Pro-life pregnancy centers challenge Hawaii law requiring health facilities to promote abortions

Hawaii has passed a law that requires pro-life pregnancy centers to advertise state-funded abortions. | Pixabay/Greyerbaby

Pro-life pregnancy centers in Hawaii have filed a lawsuit to challenge a new law that requires health facilities to provide advertising for state-funded abortions and contraception coverage programs.

A Place for Women Pregnancy Care Center and the National Institute of Family and Life Advocates are challenging S.B. 501, which requires locally funded pregnancy centers to post and distribute a notice indicating that the state offers free abortions, as well as a website link on where and how to schedule a taxpayer-funded abortion.

"This clinic does not provide abortion services or abortion referrals. Only ultrasounds performed by qualified healthcare professionals and read by licensed clinicians should be considered medically accurate," part of the notice read.

"Hawaii has public programs that provide immediate free or low-cost access to comprehensive family planning services including all FDA-approved methods of contraception, prenatal care, and abortion for eligible women," it continued.

According to Christian News Network, the notice must also include the web address and phone number where women can obtain abortions or other services.

Pregnancy centers found to be in violation of the new regulation could be slapped with a $500 citation for a first-time offense and $1,000 for subsequent refusal to advertise abortions.

The two pro-life pregnancy centers have argued that such a requirement violates their faith and is tantamount to compelled speech.

The groups are asking for an injunction against the law and a declaration that it is unconstitutional both on its face and as applied to the pregnancy centers.

Unlike abortion businesses, the pregnancy centers targeted by the law are not funded by the state. All five pro-life pregnancy centers in Hawaii are operated and funded by Christians who have created the organizations as life-affirming alternatives to abortion.

The lawsuit against the Hawaii law is tied to an ongoing challenge to a similar law in California that could be headed to the Supreme Court as early as this fall.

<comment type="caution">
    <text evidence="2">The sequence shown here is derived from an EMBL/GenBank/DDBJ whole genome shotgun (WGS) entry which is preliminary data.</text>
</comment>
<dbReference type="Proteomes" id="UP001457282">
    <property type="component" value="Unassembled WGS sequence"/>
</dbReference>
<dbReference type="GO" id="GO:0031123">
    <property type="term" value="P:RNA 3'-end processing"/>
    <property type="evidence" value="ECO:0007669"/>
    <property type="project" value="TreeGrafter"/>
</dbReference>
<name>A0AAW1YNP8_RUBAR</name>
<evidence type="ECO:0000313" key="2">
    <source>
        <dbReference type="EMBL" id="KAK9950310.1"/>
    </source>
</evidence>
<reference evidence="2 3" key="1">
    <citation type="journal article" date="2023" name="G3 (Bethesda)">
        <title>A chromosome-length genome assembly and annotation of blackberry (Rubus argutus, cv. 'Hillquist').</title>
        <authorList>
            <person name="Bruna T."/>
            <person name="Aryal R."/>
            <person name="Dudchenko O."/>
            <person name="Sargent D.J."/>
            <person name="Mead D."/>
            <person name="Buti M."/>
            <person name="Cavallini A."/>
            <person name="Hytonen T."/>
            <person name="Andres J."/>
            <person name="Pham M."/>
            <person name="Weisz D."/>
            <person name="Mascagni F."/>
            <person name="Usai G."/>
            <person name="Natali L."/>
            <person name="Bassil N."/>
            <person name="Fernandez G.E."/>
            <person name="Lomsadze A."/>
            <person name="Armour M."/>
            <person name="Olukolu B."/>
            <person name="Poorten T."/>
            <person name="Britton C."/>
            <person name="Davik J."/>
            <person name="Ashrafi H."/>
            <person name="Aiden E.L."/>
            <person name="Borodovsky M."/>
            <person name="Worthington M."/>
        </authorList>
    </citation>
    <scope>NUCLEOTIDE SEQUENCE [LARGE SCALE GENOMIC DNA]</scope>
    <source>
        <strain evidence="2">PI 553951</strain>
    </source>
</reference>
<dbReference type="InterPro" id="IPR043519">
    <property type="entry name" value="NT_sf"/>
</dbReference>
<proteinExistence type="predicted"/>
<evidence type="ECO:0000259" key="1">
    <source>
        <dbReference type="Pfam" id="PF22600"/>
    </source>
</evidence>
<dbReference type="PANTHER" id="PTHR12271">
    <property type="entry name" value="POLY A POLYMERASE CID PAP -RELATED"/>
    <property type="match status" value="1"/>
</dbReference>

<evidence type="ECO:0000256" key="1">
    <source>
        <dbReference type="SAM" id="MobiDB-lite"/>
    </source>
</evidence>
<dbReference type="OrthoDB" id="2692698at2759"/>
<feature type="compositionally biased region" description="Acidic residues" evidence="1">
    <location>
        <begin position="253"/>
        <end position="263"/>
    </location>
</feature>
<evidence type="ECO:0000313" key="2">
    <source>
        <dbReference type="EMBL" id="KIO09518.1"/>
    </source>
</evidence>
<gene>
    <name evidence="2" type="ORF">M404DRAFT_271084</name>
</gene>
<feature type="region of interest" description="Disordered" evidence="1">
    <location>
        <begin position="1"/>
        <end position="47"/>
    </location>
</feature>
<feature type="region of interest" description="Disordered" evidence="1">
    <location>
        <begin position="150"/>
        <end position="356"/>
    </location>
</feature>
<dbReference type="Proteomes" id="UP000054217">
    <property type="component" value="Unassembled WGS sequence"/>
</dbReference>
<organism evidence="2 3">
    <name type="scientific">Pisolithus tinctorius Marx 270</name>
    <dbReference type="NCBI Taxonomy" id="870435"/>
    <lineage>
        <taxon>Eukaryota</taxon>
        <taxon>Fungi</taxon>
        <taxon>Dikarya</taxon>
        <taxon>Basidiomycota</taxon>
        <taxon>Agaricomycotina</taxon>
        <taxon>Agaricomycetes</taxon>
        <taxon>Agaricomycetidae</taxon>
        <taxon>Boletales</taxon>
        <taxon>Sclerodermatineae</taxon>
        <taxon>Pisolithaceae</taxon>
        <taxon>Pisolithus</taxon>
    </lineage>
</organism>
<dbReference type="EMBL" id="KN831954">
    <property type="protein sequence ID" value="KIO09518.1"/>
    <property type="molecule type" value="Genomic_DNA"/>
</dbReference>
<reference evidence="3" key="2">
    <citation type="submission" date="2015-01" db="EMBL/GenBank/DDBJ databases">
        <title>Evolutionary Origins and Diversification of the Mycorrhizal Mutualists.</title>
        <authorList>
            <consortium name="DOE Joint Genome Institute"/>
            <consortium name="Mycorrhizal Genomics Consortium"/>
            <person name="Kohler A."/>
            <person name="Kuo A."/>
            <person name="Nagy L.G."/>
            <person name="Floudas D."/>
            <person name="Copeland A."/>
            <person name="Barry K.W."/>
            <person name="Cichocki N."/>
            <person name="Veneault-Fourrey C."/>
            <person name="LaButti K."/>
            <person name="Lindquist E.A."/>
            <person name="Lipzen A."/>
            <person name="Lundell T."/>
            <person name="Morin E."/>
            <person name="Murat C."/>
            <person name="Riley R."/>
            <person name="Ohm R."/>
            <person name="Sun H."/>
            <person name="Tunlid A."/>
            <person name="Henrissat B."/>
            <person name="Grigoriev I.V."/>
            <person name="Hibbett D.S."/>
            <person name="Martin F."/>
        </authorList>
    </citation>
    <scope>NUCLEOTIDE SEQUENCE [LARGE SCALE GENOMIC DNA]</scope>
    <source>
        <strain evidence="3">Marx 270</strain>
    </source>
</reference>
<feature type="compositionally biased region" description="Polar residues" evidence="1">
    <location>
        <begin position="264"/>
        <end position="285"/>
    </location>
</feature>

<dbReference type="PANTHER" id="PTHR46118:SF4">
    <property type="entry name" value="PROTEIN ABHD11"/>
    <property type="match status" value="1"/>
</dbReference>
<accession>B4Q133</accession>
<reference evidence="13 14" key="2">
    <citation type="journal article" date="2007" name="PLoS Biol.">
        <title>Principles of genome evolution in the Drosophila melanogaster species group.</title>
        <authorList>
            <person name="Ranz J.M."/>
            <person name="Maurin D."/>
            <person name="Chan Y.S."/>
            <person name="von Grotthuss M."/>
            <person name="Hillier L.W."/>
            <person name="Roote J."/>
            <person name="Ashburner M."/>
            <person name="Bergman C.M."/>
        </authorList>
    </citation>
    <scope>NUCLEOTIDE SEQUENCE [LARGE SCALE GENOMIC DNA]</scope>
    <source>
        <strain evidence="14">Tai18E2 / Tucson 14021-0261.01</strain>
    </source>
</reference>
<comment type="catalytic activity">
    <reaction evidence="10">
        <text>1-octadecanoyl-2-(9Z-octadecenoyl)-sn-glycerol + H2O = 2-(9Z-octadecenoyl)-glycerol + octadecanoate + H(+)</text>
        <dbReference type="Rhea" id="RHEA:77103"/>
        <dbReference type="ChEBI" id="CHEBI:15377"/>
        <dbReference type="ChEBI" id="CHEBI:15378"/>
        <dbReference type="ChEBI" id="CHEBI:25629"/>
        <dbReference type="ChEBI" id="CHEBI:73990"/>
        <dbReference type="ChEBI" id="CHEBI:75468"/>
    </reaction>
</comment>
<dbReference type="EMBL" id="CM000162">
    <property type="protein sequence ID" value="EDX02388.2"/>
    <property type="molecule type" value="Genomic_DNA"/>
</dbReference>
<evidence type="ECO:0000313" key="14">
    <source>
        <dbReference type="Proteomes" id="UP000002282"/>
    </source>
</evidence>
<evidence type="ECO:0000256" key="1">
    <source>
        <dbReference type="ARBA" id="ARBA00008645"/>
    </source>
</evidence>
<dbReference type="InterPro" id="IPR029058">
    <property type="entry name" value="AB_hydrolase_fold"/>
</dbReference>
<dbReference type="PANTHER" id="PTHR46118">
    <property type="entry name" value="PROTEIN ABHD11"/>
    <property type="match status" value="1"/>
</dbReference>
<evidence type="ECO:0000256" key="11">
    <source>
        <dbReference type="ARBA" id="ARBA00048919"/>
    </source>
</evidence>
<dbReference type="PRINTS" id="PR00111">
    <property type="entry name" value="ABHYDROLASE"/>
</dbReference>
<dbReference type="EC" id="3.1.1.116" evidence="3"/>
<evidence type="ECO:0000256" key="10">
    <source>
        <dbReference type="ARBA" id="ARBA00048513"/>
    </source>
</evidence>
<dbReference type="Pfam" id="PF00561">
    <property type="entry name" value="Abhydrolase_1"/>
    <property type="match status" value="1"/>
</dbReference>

In October 2016, the Ninth U.S. Circuit Court of Appeals, which covers Hawaii and California, upheld the California law that requires pregnancy centers to promote abortions.

"Like the California law, this law violates the fundamental constitutional rights of freedom of speech and freedom of religion," National Institute of Family and Life Advocates President Tom Glessner wrote to supporters on Tuesday, according to The Daily Signal.

"The matter is clear—if we win our case against California at the Supreme Court, then we will also win the Hawaii case. Failure is not an option for us," he added.

Apart from California and Hawaii, the state of Illinois has also tried to enact a law that penalizes pro-life medical practitioners for refusing to promote abortions. In 2016, the state overturned the Healthcare Right of Conscience Act to allow pro-life medical professionals to be held liable for refusing to counsel on the supposed "benefits" of abortions and refer their patients directly to local abortion providers.

Several groups, including the Alliance Defending Freedom and Thomas More Society, have filed lawsuits to challenge the Illinois mandate, and a judge has granted a preliminary injunction for three pregnancy centers in the state.

Similar attempts to enact laws that would have required pro-life pregnancy centers to post a notice to refer patients, directly or indirectly, to abortion providers have been struck down in New York City; Austin, Texas; Baltimore, Maryland; and Montgomery County, Maryland.